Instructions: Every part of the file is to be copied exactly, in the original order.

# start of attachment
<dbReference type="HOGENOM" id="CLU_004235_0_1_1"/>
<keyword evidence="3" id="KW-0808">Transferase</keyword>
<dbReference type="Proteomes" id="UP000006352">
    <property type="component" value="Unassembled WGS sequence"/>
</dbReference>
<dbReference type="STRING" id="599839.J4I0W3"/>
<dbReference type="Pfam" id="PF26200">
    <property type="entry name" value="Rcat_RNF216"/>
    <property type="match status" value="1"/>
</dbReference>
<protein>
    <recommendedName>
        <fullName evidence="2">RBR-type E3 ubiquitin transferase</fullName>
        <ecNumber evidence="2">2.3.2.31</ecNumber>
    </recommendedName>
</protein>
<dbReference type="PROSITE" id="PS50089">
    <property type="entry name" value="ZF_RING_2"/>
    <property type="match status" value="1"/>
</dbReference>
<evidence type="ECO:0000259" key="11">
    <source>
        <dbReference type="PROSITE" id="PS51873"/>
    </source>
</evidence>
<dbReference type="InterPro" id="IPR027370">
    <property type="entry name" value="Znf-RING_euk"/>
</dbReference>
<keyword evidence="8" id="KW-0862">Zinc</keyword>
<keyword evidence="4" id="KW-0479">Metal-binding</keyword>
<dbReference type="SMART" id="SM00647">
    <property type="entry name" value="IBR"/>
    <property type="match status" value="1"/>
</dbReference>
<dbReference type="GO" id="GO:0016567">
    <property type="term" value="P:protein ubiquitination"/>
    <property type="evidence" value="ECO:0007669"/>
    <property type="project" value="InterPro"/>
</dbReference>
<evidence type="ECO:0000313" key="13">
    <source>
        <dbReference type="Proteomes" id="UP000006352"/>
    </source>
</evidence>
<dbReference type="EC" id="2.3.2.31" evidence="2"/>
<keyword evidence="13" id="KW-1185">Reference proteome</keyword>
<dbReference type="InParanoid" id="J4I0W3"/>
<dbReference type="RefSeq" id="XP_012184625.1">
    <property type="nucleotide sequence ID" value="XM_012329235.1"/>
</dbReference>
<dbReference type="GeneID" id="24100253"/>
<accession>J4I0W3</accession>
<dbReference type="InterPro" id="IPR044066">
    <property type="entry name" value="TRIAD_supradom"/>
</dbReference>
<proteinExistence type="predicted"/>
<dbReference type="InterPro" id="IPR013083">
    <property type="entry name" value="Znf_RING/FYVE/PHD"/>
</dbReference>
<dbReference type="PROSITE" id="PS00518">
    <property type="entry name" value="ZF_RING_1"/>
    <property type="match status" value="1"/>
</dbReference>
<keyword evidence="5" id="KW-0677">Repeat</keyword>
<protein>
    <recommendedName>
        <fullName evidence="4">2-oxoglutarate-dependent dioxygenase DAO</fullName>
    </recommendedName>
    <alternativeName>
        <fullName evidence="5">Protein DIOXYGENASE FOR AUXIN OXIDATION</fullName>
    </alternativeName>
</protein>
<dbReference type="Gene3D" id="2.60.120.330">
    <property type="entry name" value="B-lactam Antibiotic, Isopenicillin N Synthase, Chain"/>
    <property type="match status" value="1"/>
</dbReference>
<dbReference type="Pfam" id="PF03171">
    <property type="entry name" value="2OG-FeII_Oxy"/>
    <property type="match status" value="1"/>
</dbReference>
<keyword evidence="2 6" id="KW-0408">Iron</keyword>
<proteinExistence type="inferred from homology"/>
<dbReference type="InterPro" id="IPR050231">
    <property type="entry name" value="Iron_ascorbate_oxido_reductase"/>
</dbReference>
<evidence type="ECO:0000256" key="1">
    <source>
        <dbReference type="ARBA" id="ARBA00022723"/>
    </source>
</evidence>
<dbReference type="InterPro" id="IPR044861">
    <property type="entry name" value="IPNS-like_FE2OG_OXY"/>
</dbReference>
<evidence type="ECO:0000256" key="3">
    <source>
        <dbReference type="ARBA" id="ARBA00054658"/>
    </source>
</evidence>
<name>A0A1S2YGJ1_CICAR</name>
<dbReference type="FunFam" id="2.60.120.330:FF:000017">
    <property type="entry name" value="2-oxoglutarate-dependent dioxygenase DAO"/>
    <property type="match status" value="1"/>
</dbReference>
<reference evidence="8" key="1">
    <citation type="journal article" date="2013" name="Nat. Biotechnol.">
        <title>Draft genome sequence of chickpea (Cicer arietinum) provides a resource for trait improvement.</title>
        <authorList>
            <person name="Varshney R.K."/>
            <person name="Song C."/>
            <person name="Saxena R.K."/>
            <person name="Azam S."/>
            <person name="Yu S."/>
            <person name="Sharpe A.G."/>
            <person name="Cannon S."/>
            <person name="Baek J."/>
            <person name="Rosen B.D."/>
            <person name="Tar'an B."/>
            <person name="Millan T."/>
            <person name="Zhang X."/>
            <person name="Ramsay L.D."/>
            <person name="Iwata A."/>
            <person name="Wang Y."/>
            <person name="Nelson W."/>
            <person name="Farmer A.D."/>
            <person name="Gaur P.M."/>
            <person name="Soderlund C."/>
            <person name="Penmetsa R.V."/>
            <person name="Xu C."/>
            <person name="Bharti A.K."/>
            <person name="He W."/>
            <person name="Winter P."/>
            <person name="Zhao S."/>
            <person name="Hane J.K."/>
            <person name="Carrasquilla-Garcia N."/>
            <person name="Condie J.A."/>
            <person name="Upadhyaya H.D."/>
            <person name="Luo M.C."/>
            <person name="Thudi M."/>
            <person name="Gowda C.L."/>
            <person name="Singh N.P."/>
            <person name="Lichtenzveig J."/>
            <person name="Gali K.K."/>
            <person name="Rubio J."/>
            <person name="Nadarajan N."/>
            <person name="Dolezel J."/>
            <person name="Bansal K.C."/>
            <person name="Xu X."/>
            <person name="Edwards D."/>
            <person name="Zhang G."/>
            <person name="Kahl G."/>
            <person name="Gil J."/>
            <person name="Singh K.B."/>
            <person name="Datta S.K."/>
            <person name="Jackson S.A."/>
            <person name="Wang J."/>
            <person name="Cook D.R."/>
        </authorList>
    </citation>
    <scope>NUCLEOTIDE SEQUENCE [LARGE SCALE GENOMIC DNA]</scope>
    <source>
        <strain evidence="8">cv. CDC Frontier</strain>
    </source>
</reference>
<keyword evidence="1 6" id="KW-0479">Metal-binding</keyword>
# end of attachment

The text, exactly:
<dbReference type="HOGENOM" id="CLU_004235_0_1_1"/>
<keyword evidence="3" id="KW-0808">Transferase</keyword>
<dbReference type="Proteomes" id="UP000006352">
    <property type="component" value="Unassembled WGS sequence"/>
</dbReference>
<dbReference type="STRING" id="599839.J4I0W3"/>
<dbReference type="Pfam" id="PF26200">
    <property type="entry name" value="Rcat_RNF216"/>
    <property type="match status" value="1"/>
</dbReference>
<protein>
    <recommendedName>
        <fullName evidence="2">RBR-type E3 ubiquitin transferase</fullName>
        <ecNumber evidence="2">2.3.2.31</ecNumber>
    </recommendedName>
</protein>
<dbReference type="PROSITE" id="PS50089">
    <property type="entry name" value="ZF_RING_2"/>
    <property type="match status" value="1"/>
</dbReference>
<evidence type="ECO:0000259" key="11">
    <source>
        <dbReference type="PROSITE" id="PS51873"/>
    </source>
</evidence>
<dbReference type="InterPro" id="IPR027370">
    <property type="entry name" value="Znf-RING_euk"/>
</dbReference>
<keyword evidence="8" id="KW-0862">Zinc</keyword>
<keyword evidence="4" id="KW-0479">Metal-binding</keyword>
<dbReference type="SMART" id="SM00647">
    <property type="entry name" value="IBR"/>
    <property type="match status" value="1"/>
</dbReference>
<dbReference type="GO" id="GO:0016567">
    <property type="term" value="P:protein ubiquitination"/>
    <property type="evidence" value="ECO:0007669"/>
    <property type="project" value="InterPro"/>
</dbReference>
<evidence type="ECO:0000313" key="13">
    <source>
        <dbReference type="Proteomes" id="UP000006352"/>
    </source>
</evidence>
<dbReference type="EC" id="2.3.2.31" evidence="2"/>
<keyword evidence="13" id="KW-1185">Reference proteome</keyword>
<dbReference type="InParanoid" id="J4I0W3"/>
<dbReference type="RefSeq" id="XP_012184625.1">
    <property type="nucleotide sequence ID" value="XM_012329235.1"/>
</dbReference>
<dbReference type="GeneID" id="24100253"/>
<accession>J4I0W3</accession>
<dbReference type="InterPro" id="IPR044066">
    <property type="entry name" value="TRIAD_supradom"/>
</dbReference>
<proteinExistence type="predicted"/>
<dbReference type="InterPro" id="IPR013083">
    <property type="entry name" value="Znf_RING/FYVE/PHD"/>
</dbReference>
<dbReference type="PROSITE" id="PS00518">
    <property type="entry name" value="ZF_RING_1"/>
    <property type="match status" value="1"/>
</dbReference>
<keyword evidence="5" id="KW-0677">Repeat</keyword>
<protein>
    <recommendedName>
        <fullName evidence="4">2-oxoglutarate-dependent dioxygenase DAO</fullName>
    </recommendedName>
    <alternativeName>
        <fullName evidence="5">Protein DIOXYGENASE FOR AUXIN OXIDATION</fullName>
    </alternativeName>
</protein>
<dbReference type="Gene3D" id="2.60.120.330">
    <property type="entry name" value="B-lactam Antibiotic, Isopenicillin N Synthase, Chain"/>
    <property type="match status" value="1"/>
</dbReference>
<dbReference type="Pfam" id="PF03171">
    <property type="entry name" value="2OG-FeII_Oxy"/>
    <property type="match status" value="1"/>
</dbReference>
<keyword evidence="2 6" id="KW-0408">Iron</keyword>
<proteinExistence type="inferred from homology"/>
<dbReference type="InterPro" id="IPR050231">
    <property type="entry name" value="Iron_ascorbate_oxido_reductase"/>
</dbReference>
<evidence type="ECO:0000256" key="1">
    <source>
        <dbReference type="ARBA" id="ARBA00022723"/>
    </source>
</evidence>
<dbReference type="InterPro" id="IPR044861">
    <property type="entry name" value="IPNS-like_FE2OG_OXY"/>
</dbReference>
<evidence type="ECO:0000256" key="3">
    <source>
        <dbReference type="ARBA" id="ARBA00054658"/>
    </source>
</evidence>
<name>A0A1S2YGJ1_CICAR</name>
<dbReference type="FunFam" id="2.60.120.330:FF:000017">
    <property type="entry name" value="2-oxoglutarate-dependent dioxygenase DAO"/>
    <property type="match status" value="1"/>
</dbReference>
<reference evidence="8" key="1">
    <citation type="journal article" date="2013" name="Nat. Biotechnol.">
        <title>Draft genome sequence of chickpea (Cicer arietinum) provides a resource for trait improvement.</title>
        <authorList>
            <person name="Varshney R.K."/>
            <person name="Song C."/>
            <person name="Saxena R.K."/>
            <person name="Azam S."/>
            <person name="Yu S."/>
            <person name="Sharpe A.G."/>
            <person name="Cannon S."/>
            <person name="Baek J."/>
            <person name="Rosen B.D."/>
            <person name="Tar'an B."/>
            <person name="Millan T."/>
            <person name="Zhang X."/>
            <person name="Ramsay L.D."/>
            <person name="Iwata A."/>
            <person name="Wang Y."/>
            <person name="Nelson W."/>
            <person name="Farmer A.D."/>
            <person name="Gaur P.M."/>
            <person name="Soderlund C."/>
            <person name="Penmetsa R.V."/>
            <person name="Xu C."/>
            <person name="Bharti A.K."/>
            <person name="He W."/>
            <person name="Winter P."/>
            <person name="Zhao S."/>
            <person name="Hane J.K."/>
            <person name="Carrasquilla-Garcia N."/>
            <person name="Condie J.A."/>
            <person name="Upadhyaya H.D."/>
            <person name="Luo M.C."/>
            <person name="Thudi M."/>
            <person name="Gowda C.L."/>
            <person name="Singh N.P."/>
            <person name="Lichtenzveig J."/>
            <person name="Gali K.K."/>
            <person name="Rubio J."/>
            <person name="Nadarajan N."/>
            <person name="Dolezel J."/>
            <person name="Bansal K.C."/>
            <person name="Xu X."/>
            <person name="Edwards D."/>
            <person name="Zhang G."/>
            <person name="Kahl G."/>
            <person name="Gil J."/>
            <person name="Singh K.B."/>
            <person name="Datta S.K."/>
            <person name="Jackson S.A."/>
            <person name="Wang J."/>
            <person name="Cook D.R."/>
        </authorList>
    </citation>
    <scope>NUCLEOTIDE SEQUENCE [LARGE SCALE GENOMIC DNA]</scope>
    <source>
        <strain evidence="8">cv. CDC Frontier</strain>
    </source>
</reference>
<keyword evidence="1 6" id="KW-0479">Metal-binding</keyword>